Oedipa Maas, a young housewife living in California, after being named the executor of a vast estate left by an ex-lover, stumbles upon what appears to be an underground postal system, centuries old, which is devoted to bypassing the government’s distribution of mail. Like the elusive V. in Pynchon’s first novel, this organization (Tristero) is a multi-faceted symbol, and Oedipa’s quest to uncover its meaning is as religious in its implications as Stencil’s; it comprises an heroic attempt to discover a logical pattern behind the prolific senselessness (what Norman Mailer calls the “cancer”) of modern America:
“She looked down a slope, needing to squint for the sunlight, onto a vast sprawl of houses which had grown up all together, like a well-tended crop, from the dull brown earth; and she thought of the time she’d opened a transistor radio to replace a battery and seen her first printed circuit. The ordered swirl of houses and streets, from this high angle, sprang at her now with the same unexpected, astonishing clarity as the circuit card had. Though she knew even less about radios than about Southern Californians, there were to both outward patterns a hieroglyphic sense of concealed meaning, of an intent to communicate.”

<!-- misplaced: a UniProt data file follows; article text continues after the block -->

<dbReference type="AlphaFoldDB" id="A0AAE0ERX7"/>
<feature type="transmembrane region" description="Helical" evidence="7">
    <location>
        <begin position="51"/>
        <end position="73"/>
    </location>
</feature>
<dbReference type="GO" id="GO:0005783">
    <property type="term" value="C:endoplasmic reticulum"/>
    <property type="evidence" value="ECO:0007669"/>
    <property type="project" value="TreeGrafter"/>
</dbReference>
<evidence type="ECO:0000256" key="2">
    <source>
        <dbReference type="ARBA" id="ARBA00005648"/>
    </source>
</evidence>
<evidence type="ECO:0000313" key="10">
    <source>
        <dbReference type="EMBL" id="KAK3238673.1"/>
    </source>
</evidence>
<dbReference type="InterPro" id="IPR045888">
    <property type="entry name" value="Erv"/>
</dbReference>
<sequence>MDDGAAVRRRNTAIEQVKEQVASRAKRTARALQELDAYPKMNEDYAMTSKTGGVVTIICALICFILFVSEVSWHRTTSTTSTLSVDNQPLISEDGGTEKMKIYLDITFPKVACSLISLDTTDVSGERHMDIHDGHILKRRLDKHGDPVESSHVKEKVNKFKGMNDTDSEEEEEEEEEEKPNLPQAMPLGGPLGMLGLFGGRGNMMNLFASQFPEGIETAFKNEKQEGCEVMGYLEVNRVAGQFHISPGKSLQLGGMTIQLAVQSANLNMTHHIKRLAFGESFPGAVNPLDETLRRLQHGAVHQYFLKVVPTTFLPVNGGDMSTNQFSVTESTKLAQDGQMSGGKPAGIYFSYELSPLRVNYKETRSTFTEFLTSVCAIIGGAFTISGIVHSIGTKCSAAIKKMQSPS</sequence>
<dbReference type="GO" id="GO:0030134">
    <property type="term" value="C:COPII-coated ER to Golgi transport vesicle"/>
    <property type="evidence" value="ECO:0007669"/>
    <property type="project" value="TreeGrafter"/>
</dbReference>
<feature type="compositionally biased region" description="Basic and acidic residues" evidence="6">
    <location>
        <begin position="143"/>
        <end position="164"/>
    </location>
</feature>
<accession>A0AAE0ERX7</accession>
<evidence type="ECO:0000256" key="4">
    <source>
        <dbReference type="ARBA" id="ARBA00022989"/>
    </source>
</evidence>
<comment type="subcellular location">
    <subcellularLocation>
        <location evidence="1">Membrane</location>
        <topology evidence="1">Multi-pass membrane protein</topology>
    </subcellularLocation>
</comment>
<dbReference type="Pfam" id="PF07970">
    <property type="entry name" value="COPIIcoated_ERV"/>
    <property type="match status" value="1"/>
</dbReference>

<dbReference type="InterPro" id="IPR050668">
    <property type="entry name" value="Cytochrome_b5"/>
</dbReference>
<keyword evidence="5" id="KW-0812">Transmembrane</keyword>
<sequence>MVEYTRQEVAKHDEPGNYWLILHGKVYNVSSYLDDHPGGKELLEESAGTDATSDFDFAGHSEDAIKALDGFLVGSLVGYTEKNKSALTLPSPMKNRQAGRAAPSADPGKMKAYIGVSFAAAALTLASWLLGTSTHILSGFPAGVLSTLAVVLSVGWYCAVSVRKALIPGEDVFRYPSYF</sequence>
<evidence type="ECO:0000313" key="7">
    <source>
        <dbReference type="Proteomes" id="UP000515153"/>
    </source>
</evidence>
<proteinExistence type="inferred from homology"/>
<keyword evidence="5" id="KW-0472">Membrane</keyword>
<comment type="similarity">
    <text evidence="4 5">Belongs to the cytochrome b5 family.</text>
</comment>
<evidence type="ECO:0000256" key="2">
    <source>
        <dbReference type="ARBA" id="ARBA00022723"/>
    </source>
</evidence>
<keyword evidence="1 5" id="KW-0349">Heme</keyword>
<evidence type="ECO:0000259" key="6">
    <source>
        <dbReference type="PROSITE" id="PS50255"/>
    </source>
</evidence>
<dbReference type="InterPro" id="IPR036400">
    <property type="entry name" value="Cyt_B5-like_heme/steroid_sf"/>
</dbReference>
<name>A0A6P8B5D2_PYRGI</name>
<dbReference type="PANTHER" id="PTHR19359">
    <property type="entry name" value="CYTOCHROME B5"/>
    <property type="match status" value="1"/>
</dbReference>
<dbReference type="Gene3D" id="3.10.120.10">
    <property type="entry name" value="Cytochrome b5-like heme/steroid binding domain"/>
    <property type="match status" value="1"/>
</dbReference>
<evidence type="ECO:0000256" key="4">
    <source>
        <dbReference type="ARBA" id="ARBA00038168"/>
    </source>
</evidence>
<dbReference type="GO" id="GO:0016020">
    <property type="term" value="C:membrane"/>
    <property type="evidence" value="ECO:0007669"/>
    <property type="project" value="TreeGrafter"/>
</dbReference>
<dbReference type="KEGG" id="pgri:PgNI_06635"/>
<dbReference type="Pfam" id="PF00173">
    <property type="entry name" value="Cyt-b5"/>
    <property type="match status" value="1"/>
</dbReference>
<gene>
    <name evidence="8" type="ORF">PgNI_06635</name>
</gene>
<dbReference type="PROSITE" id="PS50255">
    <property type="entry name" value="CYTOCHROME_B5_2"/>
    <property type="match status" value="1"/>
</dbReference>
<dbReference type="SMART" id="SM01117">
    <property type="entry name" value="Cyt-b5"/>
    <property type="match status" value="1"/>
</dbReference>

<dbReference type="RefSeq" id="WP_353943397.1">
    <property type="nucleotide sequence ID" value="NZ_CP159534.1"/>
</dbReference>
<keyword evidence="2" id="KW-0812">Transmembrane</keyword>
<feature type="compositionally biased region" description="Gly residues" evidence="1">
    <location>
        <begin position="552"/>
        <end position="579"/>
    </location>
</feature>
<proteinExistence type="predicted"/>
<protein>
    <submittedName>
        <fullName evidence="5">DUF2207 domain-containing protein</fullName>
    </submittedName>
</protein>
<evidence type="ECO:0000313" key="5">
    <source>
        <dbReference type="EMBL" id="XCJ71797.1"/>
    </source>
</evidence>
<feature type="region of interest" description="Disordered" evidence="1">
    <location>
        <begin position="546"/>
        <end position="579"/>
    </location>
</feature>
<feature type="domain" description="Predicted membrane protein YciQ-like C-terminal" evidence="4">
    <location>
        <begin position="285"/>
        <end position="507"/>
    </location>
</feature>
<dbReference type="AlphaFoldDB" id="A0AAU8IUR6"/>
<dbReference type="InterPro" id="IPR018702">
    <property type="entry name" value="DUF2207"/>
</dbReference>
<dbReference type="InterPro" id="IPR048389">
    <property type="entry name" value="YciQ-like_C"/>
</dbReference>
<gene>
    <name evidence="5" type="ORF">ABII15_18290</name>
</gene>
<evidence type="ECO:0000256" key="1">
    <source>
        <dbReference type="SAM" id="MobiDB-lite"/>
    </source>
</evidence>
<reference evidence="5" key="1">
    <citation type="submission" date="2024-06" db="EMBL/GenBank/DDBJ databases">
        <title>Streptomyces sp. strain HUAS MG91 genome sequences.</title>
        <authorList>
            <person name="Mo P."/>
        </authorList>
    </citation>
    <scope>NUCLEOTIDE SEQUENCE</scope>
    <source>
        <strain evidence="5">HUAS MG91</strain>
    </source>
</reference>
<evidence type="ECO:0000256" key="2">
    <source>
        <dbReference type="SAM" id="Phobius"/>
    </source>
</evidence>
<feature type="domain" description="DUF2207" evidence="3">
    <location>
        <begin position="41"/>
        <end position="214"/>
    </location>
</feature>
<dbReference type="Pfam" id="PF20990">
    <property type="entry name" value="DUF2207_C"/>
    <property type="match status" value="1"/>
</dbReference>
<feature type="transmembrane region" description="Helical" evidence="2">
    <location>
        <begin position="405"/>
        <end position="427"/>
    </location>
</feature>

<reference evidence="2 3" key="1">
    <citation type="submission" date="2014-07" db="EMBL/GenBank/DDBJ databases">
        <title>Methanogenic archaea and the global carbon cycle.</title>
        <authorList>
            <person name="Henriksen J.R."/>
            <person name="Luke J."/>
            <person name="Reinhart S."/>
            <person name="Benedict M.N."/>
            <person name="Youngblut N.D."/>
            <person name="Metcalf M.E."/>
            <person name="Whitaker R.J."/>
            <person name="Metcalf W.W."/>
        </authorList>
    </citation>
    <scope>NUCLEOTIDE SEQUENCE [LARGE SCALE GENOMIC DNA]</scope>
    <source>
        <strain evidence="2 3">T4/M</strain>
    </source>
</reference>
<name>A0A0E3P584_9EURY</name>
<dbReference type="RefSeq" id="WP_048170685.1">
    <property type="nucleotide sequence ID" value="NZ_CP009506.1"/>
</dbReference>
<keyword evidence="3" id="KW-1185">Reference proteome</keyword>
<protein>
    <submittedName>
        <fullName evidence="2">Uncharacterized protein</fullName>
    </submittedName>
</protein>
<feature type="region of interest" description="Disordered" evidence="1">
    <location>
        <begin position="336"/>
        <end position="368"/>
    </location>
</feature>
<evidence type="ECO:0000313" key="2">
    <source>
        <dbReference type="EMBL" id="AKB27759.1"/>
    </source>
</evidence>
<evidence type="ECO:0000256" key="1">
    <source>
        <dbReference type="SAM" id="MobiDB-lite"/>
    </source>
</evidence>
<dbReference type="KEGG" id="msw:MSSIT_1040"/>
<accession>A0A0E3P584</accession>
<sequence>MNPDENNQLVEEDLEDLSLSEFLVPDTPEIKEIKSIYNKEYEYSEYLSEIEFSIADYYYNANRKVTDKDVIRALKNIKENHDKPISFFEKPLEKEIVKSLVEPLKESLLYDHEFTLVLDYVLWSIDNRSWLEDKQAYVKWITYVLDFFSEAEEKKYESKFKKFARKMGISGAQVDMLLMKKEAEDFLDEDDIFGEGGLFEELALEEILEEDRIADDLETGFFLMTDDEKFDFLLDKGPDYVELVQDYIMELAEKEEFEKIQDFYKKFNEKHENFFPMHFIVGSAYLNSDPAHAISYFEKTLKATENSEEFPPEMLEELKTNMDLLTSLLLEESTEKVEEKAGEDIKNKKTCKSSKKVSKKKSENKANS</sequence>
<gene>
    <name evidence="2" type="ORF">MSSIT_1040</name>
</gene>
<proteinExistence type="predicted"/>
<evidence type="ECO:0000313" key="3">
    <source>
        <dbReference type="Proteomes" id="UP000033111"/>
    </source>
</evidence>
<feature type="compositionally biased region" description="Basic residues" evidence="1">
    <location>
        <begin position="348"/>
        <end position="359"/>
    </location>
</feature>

The curious paranoiac tone of this passage has a contemporary ring to it. One can find echoes of the same sentiments –- and very nearly the same plot –- in Paris nous appartient (Paris Belongs to Us), a striking French film of a few years ago, in which the heroine tries to uncover what appears to be a world-wide conspiracy but might be nothing more than a day dream; predictably, the film encountered a hostile press in America, just as Pynchon’s book is getting short shrift from such literary quarters as Time, which wonders with austere sublimity Why Such Novels Ever Get Written. (A simple answer to their query would be apparent if they bothered to leaf through their own magazine.)